“Nothing lines up with Scripture for him to make cases like to say that you cannot be a Christian and vote for Trump. He’s the one that is openly contradicting God’s word over and over.”

Here’s the video; the exchange begins at 5:15:

Glezman also addressed Mayor Pete’s recent appearance on ABC’s “The View” where token kinda-conservative Meghan McCain asked him where the “line” was when it came to abortion and infanticide.

“My point is that it shouldn’t be up to a government official to draw the line,” Buttigieg said. “It should be up to the woman who’s confronted.”

Glezman wasn’t impressed by this logic.

“I’m just in a state of lament when you hear that we have someone running for commander in chief who can’t make a moral decision on whether to keep a child after it’s already been born or to have it killed,” he said.

“What kind of moral suggestions is he going to be given if he can’t come to an understanding of that? It’s just — it’s alarming.”

It’s alarming only if you consider Pete Buttigieg to be a man who seriously thinks about the Christian faith as much as he says he does on the campaign trail.

Earlier in the segment, Carlson called Buttigieg the “Lego candidate.” This isn’t an inaccurate description. I would disagree with Carlson that Mayor Pete is the first candidate in this class, but he’s certainly one of the most eager — and for Pete, religion is a pretty great building block. It’s part of his attempt to convince us he’s more Christian than President Trump, even if his positions may appear to be quite the opposite.

If you disagree with Pete on anything on ethical grounds, your quarrel is with his creator, sir. He’s enough of a moral yogi that he can contort himself into a position where he sounds like he truly believes that voting for Trump is unbiblical but the government can’t draw any lines on killing your child.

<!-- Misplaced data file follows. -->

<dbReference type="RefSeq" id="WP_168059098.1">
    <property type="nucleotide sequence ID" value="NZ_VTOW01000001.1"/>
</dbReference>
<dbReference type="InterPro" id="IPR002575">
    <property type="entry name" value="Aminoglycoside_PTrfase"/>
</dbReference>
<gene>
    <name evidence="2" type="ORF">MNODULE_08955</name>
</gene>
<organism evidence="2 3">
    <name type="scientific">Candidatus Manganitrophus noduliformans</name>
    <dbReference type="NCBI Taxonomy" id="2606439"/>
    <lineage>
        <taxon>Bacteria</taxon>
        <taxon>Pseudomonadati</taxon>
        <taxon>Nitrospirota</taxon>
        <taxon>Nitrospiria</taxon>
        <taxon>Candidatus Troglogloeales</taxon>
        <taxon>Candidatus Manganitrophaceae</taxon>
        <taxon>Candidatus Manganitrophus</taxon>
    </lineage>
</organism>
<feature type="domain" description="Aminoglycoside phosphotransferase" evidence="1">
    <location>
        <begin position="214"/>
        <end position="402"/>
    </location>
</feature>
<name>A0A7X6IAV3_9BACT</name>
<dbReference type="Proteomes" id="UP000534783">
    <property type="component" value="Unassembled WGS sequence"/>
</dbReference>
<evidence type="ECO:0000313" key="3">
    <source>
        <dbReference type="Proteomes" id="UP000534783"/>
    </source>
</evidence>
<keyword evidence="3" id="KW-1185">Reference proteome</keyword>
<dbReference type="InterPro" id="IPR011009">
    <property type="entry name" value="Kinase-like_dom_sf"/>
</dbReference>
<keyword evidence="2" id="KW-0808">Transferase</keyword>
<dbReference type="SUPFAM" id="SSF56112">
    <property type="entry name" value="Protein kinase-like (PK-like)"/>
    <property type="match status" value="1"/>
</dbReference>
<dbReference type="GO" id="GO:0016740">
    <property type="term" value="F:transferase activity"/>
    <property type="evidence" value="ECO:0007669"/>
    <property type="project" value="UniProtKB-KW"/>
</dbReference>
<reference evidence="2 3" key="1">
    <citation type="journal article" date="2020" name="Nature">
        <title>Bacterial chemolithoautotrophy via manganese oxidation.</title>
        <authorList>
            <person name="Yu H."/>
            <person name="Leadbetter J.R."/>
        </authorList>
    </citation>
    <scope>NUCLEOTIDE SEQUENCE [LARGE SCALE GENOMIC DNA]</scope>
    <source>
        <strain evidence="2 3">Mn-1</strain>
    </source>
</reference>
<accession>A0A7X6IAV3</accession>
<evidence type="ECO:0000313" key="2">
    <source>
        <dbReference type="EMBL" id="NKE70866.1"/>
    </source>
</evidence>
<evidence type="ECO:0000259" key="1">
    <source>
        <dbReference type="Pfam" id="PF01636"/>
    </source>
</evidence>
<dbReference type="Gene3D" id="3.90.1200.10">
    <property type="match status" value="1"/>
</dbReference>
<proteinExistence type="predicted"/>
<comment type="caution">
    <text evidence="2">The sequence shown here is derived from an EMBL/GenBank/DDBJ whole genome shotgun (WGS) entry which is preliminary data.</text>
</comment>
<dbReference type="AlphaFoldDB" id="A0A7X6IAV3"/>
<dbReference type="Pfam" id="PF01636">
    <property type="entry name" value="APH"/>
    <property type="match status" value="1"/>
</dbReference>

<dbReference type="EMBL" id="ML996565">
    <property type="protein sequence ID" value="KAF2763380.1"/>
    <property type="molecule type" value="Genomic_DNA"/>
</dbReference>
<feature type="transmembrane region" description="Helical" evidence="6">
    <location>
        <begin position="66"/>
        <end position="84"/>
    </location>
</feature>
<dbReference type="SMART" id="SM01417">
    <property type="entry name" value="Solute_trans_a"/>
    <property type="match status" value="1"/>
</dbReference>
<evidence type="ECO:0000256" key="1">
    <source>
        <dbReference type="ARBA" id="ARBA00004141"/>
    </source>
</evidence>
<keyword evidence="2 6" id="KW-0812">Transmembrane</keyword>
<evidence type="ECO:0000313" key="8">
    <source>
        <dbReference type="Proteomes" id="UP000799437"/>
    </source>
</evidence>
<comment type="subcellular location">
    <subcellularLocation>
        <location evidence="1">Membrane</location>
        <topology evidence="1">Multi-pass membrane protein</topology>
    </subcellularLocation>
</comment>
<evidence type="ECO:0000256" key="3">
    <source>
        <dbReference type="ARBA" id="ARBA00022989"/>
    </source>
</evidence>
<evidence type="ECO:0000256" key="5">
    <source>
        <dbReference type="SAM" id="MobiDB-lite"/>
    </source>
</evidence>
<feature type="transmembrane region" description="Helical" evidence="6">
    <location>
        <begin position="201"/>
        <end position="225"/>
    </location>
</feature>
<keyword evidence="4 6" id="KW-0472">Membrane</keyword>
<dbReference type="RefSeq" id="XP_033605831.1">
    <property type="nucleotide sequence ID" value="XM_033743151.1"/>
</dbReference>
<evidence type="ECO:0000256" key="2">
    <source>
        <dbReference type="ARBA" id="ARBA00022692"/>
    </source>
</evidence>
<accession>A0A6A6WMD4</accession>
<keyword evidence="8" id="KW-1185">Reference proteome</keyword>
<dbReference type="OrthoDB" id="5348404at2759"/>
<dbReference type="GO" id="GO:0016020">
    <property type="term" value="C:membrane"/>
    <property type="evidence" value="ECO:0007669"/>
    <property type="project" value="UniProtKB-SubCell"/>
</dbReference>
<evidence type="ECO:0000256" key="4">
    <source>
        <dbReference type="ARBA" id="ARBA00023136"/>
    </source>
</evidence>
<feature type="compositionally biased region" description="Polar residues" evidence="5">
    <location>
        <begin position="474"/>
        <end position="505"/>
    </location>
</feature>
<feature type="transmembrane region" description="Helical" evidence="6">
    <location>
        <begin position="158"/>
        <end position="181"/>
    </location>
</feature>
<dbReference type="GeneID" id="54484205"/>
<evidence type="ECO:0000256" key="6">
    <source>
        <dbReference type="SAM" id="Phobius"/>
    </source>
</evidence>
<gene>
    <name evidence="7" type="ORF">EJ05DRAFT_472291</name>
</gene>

Does Buttigieg actually believe all of this?

I wouldn’t say the man is one of those preachers on those high-numbered channels who want you to believe that if you just send them $1,000, they’ll send you a vial of anointing oil that will cure any disease.

However, he’s like any other politician that flogs religion on Sunday and flouts it on Monday. (See also: Pelosi, Nancy.)

There’s nothing novel about this; the phenomenon is as old as politics. Yet, the fact that Buttigieg is an LGBT Democrat confounds expectations and somehow adds gravitas to fundamentally unserious moral proclamations such as condemning Trump voters while finding it perfectly all right for the government to countenance late-term abortion.

CNN may take this seriously. America shouldn’t.

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C. Douglas Golden is a writer who splits his time between the United States and Southeast Asia. Specializing in political commentary and world affairs, he's written for Conservative Tribune and The Western Journal since 2014.
C. Douglas Golden is a writer who splits his time between the United States and Southeast Asia. Specializing in political commentary and world affairs, he's written for Conservative Tribune and The Western Journal since 2014. Aside from politics, he enjoys spending time with his wife, literature (especially British comic novels and modern Japanese lit), indie rock, coffee, Formula One and football (of both American and world varieties).
Birthplace
Morristown, New Jersey
Education
Catholic University of America
Languages Spoken
English, Spanish
Topics of Expertise
American Politics, World Politics, Culture